Review: Fight by Sœur

Fight by SœurWhen we first heard “Track Back”, from the Bristol trio Sœur, we were intrigued at how different their sound is, at least compared to our expectations. They’re loud, but not really; but there isn’t much breathing space, either. It’s relentless, but very subtly. Their new EP Fight runs at sixteen minutes, which means you still can’t quite get the full extent of the band’s sound, but already you’re playing at two faces: the dueling nature of “Track Back” and “Fight”, again courtesy of co-vocalists Anya Pulver and Tina Maynard pretty much playing tug-of-war with each other, and the relatively more contemplative nature of “Quiet It” and “Whole Me”. A part of me thinks the EP somewhat fails to capture the magic of that first track we heard, but as a taster, it’s tantalizing. I just know there is more out there, and who knows what we might have if they have a bigger canvas to play with? [NB]3/5


Review: Bought to Rot by Laura Jane Grace and the Devouring Mothers

Bought to Rot by Laura Jane Grace and the Devouring MothersIt’s an interesting junction for Laura Jane Grace. Years after she publicly announced she was transitioning, she became one of the early proponents of this conversation about trans people in this society, juggling many projects about it while still acting as frontwoman for Against Me! As such there really hasn’t been a record where Laura Jane is just Laura Jane, which brings us to her side project. Bought to Rot lacks the urgency her records with Against Me! have – it’s not as politically charged, nor is it informed by her getting to grips with her gender – but it does have her wit. That quality’s best captured by “I Hate Chicago”, a track which initially sticks out because of how mean it potentially is, until it swerves into different territory with a single line: “this is actually just another divorce song.” There’s lots of breathing space in Bought to Rot, which lends the record a welcoming feel, although you can’t help but think there’s got to be more than this. The album feels tentative, like it’s holding back. This is Laura Jane Grace; I’ve heard better. But then this is a new project, and this all needs some time to feel its way through. Surprisingly, I have high hopes. And at least this is still a fun listen. [NB]3/5

Review: Simulation Theory by Muse

Simulation Theory by MuseMuse have certainly not been a conventional band, but it says something that, after their last three records being increasingly bombastic concept pieces, them reverting to something more conventional for their latest release leaves a sigh of relief. But then, Simulation Theory demonstrates just how much the trio have painted themselves into a corner. Yes, there’s still a loose theme of technological dystopia running through this album, but this time they decided to produce the record as a collection of individual songs rather than as a whole album. That’s led to some radio-friendly pieces, and the songs still have a punch to them. But maybe we’ve gotten too used to their recent recipe that this “original recipe” Muse leaves us wanting. This album clearly riffs on the 80s, and particularly the 80s vision of dystopia – all neon glitter and a bit of boom – and while it’s all a nice change of pace, it’s something we’ve heard from a lot of other bands before. Am I (gasp) expecting Muse to be more ridiculous and over-the-top on this record? Maybe. Is Simulation Theory a disappointment? Not either. But, you know, there’s this sense of adventure that’s missing. [NB]3/5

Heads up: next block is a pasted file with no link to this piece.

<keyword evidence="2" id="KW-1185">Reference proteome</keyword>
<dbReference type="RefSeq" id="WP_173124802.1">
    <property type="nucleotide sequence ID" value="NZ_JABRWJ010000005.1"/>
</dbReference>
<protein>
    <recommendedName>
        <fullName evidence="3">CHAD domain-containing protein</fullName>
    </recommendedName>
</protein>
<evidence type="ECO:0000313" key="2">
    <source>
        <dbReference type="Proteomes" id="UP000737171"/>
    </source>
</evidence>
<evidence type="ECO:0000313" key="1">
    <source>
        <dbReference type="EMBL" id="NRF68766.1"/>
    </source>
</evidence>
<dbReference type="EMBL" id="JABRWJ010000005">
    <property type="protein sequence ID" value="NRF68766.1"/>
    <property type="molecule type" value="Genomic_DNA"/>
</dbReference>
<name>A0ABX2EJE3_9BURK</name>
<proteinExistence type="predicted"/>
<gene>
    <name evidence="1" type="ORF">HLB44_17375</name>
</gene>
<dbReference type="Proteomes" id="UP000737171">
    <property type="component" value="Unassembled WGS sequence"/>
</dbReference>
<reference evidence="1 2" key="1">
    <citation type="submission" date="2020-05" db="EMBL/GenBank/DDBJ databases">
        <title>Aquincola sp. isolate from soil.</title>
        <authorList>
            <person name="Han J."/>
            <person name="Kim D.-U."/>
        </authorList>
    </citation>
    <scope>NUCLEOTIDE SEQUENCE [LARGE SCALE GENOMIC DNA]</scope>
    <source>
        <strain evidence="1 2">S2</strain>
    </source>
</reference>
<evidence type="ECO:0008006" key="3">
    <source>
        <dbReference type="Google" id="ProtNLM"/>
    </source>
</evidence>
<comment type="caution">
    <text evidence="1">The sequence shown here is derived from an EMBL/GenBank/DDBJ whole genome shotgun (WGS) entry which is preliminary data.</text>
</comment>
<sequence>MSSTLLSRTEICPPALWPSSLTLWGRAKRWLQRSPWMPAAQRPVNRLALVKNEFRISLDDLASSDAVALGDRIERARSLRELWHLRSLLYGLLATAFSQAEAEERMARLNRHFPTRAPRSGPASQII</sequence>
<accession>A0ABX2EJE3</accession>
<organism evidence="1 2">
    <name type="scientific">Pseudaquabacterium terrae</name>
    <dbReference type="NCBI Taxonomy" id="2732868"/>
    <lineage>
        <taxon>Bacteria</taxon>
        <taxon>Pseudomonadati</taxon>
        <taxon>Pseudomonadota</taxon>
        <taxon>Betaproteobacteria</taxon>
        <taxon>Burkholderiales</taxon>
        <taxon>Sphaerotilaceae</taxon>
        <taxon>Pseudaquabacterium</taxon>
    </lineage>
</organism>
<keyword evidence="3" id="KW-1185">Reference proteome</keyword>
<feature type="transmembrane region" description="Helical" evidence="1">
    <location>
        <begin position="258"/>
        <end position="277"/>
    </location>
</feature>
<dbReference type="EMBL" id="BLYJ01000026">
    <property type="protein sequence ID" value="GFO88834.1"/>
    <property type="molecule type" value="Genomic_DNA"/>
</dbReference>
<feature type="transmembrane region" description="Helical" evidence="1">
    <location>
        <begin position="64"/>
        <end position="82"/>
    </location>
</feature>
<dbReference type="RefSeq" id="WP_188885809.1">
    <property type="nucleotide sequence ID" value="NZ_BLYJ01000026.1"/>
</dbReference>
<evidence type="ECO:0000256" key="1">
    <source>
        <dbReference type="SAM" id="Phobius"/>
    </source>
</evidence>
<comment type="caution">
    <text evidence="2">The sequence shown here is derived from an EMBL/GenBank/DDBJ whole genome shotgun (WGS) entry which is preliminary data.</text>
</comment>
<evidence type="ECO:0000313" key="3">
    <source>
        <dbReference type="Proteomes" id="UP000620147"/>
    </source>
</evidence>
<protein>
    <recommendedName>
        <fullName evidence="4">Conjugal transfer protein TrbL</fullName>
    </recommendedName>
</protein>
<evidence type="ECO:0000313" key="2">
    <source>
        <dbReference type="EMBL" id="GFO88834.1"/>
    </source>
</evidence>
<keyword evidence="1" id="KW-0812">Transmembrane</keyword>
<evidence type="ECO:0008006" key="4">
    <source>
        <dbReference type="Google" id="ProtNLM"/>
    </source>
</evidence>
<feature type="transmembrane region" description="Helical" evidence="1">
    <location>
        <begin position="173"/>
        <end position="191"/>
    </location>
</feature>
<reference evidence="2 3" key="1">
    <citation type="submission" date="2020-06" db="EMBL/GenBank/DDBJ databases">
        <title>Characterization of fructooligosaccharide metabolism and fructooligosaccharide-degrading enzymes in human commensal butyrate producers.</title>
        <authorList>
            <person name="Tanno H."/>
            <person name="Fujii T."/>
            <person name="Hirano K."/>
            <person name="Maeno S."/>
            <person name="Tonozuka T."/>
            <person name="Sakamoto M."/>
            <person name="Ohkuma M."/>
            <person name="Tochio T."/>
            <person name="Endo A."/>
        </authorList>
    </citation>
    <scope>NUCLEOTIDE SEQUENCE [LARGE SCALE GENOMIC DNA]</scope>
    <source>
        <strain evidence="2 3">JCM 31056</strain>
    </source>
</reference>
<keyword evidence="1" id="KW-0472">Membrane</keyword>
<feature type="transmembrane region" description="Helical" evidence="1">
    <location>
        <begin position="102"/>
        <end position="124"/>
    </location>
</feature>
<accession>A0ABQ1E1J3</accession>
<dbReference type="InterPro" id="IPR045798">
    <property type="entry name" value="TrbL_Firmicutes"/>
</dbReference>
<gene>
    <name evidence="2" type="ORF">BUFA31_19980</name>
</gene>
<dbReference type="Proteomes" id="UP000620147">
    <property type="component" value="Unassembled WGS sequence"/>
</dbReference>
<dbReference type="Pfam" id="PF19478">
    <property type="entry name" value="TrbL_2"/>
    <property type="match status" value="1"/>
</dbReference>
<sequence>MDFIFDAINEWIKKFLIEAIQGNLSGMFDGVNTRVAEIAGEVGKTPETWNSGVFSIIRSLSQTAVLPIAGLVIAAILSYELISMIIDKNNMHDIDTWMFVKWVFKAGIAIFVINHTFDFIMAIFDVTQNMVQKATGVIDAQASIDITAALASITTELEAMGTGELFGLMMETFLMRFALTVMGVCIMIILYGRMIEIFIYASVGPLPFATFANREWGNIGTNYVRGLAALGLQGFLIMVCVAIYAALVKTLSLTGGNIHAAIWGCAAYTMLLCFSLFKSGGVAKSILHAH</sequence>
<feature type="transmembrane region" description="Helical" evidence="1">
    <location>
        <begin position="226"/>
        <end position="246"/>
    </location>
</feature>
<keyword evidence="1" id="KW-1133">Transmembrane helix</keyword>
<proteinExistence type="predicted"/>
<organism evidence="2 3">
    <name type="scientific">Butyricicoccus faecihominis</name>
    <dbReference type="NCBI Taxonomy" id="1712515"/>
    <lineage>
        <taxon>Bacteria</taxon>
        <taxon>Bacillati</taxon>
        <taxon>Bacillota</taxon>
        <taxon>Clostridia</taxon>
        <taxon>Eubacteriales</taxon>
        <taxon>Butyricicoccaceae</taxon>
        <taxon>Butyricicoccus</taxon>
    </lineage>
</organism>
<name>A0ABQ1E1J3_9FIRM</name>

Things without words #30: Now we know the reason behind the melting


“Flash Frame” by Kaos Protokoll | Earlier this year I wrote about Swiss jazz band Kaos Protokoll, and went on about how it feels like I’m melting when I listened to them. Well, there’s more of that now, with the release of new album Everyone Nowhere tomorrow. “New Chapter”, the previous track we’ve written about, is there, but the shareable now is opening track “Flash Frame”, which puts the record – described as “a scathing assessment of where we ended up, not only as a culture, but also as a species” – in perspective. It still melts, sure, but there’s this build-up in this track that swells, and swells – but then it makes sense when you listen to the record in whole, where the melting isn’t so much reminiscent of the heat but now an indictment into how, um, spineless we can be. But then, I can be weird when interpreting Swiss post-jazz bands. It reads like a high school report, but by the end of the record you know where Kaos Protokoll stands, or at least you have an idea. [NB] (Have things I should hear? Drop me a line here.)

“They don’t care who’s innocent.”

“Why Don’t You Kill Us All?” by GDJYB | Despite the fact that I have posters of Clockenflap on this blog’s header I haven’t really thought of writing about the acts that visit Hong Kong this time of the year for the annual music festival. Except for this year, because (1) I was just in Hong Kong, and I will be back next week; and (2) I have been reading about this band more than the other HK bands on the line-up this year in the lead-up. Or perhaps it’s because I’m very sure I’ve read about four-piece GDJYB from somewhere before. (I think it’s you, Bandwagon.) Anyway, I’ve rediscovered the group while flicking through the Cathay Pacific inflight magazine last week (speaking of, have you seen Emmy the Great’s essay featuring yours truly?) where they talked about why their (surprisingly contemplative) songs are in a slower tempo than their usual descriptors imply: “Living in this rushed city can be tough.” True. I mean, I’ve known this for a while, having visited the city five times in the past five years, but it only hit home last week, when Shalla and I tried to eat at a noodle shop and felt we were being really slow as a woman took just 15 minutes to finish her bowl. But then, I was enjoying the beef offal… [NB]